The London Stock Exchange (LSEG) has led a $20 million funding round for London-based Nivura, a blockchain startup primarily known for issuing the world’s first automated crypto bond.
Nivaura is a digital platform which utilizes the blockchain technology to automate the issuance of bonds, derivatives, and equities. The process eliminates the need for human involvement; it leads to speedy administration and settlement using digital tokens, value-enabled assets that are issued on blockchain ledger, the technology which supports Bitcoin and Ethereum.
Nikhil Rathi, the head of international development at LSEG, said that buying small stakes in Nivaura was their way to leverage blockchain technology. Rathi indicated that they would be able to issue digitized financial instruments on blockchain using Nivaura’s settlement solutions.
“The investment strengthens our existing relationship with Nivaura and underlines the Group’s partnership approach in innovating to support our clients in accessing global investment pools,” Rathi added.
The $20 million funding round by LSEG, which also received participation from Santander InnoVentures, Aegon, Transamerica Ventures, Digital Currency Group, and MiddleGame Ventures is the latest attempt to push the ongoing blockchain trend. The mainstream influence indicates that the public ledger technology would prove useful when it comes to upending issuance, settlement, and trade in the global financial sector.
Crypto Regulatory Blockade
In its current state, issuing and settling financial instruments is a costly process. The reason for it is the involvement of one-too-many middlemen. More steps lead to more delays, and more delays lead to more costs. With blockchain, authorities can easily automate the entire process via tokenization. The integration could save up to 80 percent in time and money, according to Nivaura.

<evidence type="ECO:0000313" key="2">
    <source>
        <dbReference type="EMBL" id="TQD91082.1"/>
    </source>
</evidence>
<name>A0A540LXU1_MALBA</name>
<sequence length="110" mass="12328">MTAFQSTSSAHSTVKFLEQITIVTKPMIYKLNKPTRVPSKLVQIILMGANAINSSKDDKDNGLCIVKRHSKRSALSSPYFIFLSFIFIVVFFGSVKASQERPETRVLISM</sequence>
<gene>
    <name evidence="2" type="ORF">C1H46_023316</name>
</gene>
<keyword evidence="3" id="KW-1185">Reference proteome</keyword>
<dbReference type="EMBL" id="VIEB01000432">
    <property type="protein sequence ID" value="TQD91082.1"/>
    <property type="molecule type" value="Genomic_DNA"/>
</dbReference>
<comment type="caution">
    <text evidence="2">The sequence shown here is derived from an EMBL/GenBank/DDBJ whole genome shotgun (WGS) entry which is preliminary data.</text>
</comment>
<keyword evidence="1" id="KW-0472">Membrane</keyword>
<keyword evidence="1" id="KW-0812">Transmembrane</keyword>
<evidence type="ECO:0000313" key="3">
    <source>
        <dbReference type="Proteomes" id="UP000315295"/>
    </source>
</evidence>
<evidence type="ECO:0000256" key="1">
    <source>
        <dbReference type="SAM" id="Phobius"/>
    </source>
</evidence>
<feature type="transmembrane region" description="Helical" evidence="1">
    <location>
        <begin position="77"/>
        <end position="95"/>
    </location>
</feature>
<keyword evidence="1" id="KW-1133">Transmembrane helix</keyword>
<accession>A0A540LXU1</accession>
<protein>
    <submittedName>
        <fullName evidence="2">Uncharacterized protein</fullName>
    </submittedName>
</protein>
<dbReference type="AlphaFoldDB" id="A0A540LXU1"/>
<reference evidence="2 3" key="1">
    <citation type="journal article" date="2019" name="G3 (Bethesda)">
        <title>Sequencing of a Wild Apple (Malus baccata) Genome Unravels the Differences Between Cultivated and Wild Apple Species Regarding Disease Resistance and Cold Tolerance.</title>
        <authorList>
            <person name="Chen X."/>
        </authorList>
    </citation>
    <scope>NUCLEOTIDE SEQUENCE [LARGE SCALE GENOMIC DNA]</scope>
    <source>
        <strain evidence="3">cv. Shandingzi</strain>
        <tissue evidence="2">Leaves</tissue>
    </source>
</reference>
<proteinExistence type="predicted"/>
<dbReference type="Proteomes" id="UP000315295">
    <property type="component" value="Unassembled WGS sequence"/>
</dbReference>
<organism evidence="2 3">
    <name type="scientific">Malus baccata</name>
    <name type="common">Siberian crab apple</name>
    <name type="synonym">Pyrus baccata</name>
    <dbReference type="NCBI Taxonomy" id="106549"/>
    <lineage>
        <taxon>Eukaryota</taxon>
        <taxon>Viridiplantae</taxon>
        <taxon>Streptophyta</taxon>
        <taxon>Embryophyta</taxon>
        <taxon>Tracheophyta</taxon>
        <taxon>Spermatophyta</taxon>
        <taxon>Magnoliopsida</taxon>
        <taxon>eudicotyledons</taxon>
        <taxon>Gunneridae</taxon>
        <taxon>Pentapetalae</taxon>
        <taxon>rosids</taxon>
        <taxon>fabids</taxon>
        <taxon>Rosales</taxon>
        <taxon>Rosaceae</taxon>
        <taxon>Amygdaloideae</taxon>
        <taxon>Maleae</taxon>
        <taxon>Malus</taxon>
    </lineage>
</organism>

At the same time, the startup recognized the regulatory blockades that could come before while issuing tokenized financial instruments.
“We re-engineered some of our key workflows to make tokenized instruments compliant under Central Securities Depositories Regulation (CSDR),” said Nivaura CEO Avtar Sehra about the European regulatory reform. “Then it doesn’t matter which blockchain you use – a private or public one – ultimately the token created on that chain will comply under CSDR and can be traded on a regulated trading venue.”
According to reports, a group of CSDRs from Europe and Asia is already exploring custody digital assets to study its potential integration in the traditional financial sector. They would present their findings at the annual SIBOS conference, which will take place in London in October this year.
To be sure, the integration of blockchain into the mainstream does not concern the growth of bitcoin. The digital currency, while on a path of institutional adoption, remains a risky asset for a majority of established financial actors. JP Morgan, for instance, has admitted its negative stance towards bitcoin but has yet launched a digital token based on the technology that powers the cryptocurrency.
Similarly, HSBC explored blockchain to create a payment settlement system that does not use bitcoin. Mizuho, Japan’s megabank, also announced that it was launching J-Coin for cross border settlements and payments over blockchain.